The Corpsmen Memorial Foundation in 2008 began raising funds to build the memorial. It honors “all those who served alongside the Marines as Fleet Marine Force corpsmen,” according to the Foundation.

Some 2,227 corpsmen have been killed “in the line of duty,” according to the Navy.

Visit to learn more about the memorial honoring “Docs.”


VFW is a supporter of the memorial dedicated to post-9/11 Global War on Terrorism troops. The organization supported the Global War on Terrorism Memorial Location Act, which was passed in the omnibus National Defense Authorization Act of 2022 (P.L. 117-81). It was the final approval needed for the memorials’ construction in the nation’s capital.

The memorial was made possible after then-President Donald Trump in 2017 approved the Global War on Terrorism War Memorial Act. The law exempted the Global War on Terrorism Memorial from the 1986 Commemorative Works Act, which requires a 10-year wait after the official end of a war for constructing a memorial on Washington, D.C.’s National Mall.

As of VFW magazine’s print deadline, the exact location and completion date have yet to be determined. The estimated cost of the Global War on Terrorism Memorial is $100 million, as reported by the Network.

Update: On March 31, 2023, the Global War on Terrorism Memorial Foundation (GWOTMF) announced that the Commission of Fine Arts (CFA) has approved Site A at 23rd St. NW and Constitution Avenue NW (see map below) as a location for the Memorial. 


The USS Groton Sail Monument will be dedicated to all U.S. submariners. It will be in Groton, Connecticut, the so-called “Submarine Capital of the World.”

The memorial was spearheaded by the USS Groton Sail Foundation. The centerpiece of the monument, according to the foundation, will feature the USS Groton’s sail and rubber insulation. These Navy boats were covered in rubber to keep a low noise profile while they were submerged. The “sail” refers to a submarine’s topside super structure.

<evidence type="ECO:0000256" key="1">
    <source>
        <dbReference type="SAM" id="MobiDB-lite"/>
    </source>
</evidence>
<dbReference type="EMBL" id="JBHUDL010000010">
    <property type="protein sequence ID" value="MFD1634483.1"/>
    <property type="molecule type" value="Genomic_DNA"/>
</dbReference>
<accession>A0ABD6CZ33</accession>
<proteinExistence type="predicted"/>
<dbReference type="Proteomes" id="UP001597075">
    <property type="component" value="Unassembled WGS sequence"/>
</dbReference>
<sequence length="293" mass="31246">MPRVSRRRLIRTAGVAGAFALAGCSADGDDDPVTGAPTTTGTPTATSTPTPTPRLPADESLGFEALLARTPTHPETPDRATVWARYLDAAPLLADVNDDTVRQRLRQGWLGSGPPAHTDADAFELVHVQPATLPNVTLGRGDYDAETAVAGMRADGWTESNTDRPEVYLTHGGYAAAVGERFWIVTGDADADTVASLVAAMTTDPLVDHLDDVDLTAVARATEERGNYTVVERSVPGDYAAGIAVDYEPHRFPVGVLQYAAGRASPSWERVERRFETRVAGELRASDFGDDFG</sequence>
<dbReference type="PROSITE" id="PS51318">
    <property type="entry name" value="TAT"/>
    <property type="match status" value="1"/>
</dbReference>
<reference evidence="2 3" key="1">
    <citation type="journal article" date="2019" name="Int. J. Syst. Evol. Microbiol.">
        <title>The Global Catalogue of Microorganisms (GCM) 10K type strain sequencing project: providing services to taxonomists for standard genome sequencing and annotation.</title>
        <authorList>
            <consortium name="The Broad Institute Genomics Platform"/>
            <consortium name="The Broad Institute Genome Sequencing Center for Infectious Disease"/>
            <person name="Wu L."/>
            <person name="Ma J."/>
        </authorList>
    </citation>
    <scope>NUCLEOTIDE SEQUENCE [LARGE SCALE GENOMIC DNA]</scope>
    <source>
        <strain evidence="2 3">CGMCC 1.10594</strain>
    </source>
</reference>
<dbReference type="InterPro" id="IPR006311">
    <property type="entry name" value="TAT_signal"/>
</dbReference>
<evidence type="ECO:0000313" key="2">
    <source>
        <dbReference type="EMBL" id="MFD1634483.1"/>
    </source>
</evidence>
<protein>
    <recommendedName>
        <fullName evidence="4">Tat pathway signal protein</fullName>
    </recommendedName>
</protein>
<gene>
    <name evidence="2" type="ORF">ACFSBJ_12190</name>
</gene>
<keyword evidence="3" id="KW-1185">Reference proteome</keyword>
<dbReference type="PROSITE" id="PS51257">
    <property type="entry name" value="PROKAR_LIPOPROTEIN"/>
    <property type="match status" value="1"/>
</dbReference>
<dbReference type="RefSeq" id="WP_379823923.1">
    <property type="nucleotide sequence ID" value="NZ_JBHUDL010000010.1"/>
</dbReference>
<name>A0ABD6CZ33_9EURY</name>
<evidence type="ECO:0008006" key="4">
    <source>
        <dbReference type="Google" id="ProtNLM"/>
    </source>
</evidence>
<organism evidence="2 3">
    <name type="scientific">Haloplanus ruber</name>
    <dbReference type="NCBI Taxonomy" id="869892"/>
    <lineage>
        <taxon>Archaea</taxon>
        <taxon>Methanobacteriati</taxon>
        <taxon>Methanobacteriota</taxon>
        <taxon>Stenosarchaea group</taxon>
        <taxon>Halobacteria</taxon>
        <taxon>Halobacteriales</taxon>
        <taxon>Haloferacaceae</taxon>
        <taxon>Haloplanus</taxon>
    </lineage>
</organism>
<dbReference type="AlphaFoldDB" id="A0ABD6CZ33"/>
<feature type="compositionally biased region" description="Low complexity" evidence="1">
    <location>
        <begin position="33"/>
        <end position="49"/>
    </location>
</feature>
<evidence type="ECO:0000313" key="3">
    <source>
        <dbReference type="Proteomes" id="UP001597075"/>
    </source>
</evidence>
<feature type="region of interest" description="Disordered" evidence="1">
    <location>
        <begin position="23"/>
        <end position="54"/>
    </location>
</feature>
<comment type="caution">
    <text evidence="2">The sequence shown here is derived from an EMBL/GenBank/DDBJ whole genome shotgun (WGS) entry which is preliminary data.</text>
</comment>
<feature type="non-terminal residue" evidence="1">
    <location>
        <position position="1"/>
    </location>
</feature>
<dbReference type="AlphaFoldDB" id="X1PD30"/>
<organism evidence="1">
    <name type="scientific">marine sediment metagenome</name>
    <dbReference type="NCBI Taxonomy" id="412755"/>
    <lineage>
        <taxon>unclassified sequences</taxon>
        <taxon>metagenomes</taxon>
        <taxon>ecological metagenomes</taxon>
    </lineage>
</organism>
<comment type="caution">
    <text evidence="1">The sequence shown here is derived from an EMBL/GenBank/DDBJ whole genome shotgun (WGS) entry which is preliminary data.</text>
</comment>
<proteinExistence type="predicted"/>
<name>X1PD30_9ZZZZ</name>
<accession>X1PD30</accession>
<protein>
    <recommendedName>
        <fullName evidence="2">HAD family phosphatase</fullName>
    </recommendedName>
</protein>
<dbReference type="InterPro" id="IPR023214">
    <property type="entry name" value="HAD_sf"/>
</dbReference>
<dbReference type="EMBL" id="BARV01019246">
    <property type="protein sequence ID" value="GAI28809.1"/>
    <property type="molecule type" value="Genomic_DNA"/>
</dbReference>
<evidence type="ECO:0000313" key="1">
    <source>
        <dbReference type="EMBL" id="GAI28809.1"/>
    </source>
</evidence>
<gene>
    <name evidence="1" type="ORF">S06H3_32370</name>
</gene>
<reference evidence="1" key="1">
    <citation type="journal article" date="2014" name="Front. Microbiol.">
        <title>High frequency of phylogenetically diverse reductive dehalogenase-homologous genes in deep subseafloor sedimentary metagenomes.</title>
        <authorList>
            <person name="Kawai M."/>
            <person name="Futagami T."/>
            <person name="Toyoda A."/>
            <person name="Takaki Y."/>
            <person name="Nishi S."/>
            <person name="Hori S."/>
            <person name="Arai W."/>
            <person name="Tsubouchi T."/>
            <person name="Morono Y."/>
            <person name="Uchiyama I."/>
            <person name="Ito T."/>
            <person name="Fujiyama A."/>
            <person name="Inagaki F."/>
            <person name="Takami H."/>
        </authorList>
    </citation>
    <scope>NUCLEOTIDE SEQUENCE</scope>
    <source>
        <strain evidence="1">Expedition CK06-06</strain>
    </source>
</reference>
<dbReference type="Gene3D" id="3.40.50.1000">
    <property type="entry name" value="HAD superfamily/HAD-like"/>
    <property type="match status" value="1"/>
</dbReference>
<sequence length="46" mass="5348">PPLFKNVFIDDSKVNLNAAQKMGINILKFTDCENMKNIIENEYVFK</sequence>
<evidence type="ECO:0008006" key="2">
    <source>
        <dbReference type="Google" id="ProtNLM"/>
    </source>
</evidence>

The USS Groton Sail Foundation and Groton residents held a groundbreaking ceremony on Sept. 19, 2022, at the future site of the Groton memorial.

The National Mall in the nation’s capital is the future site of the National Desert Storm and Desert Shield Memorial.

VFW, which has donated $500,000, has been a long-time supporter of the National Desert Storm Memorial Association’s mission to build a memorial in Washington, D.C. VFW Posts together have contributed more than $200,000, said Jill Etter, a spokeswoman for the National Desert Storm Memorial Association.

"The Memorial’s design will commemorate the historical significance of Operation Desert Shield and Operation Desert Storm while honoring the service and the sacrifice of the U.S. and coalition military personnel who liberated Kuwait from Iraq and defended Saudi Arabia and the Arabian Peninsula from further invasion,” according to the National Desert Storm Memorial Association.

The memorial is planned to be completed next year. Learn more about the memorial at


For more than 40 years, the Vietnam Veterans Memorial, also known as “The Wall,” has been one of the most well-known war memorials in the world. It is the most visited memorial on the Washington, D.C., National Mall, with more than 5 million people visiting each year, according to the Department of Defense.

Throughout the years, VFW has contributed more than $600,000 toward the memorial’s construction and various endeavors by the Vietnam Veterans Memorial Fund.

Last year, the organization announced that it had collected at least one photo of each of the 58,281 troops featured on “The Wall.” The venture took more than two decades, according to the Vietnam Veterans Memorial Fund.

Take a virtual tour of “The Wall of Faces” at

This article is featured in the 2023 May issue of VFW magazine, and was written by Dave Spiva, associate editor for VFW magazine.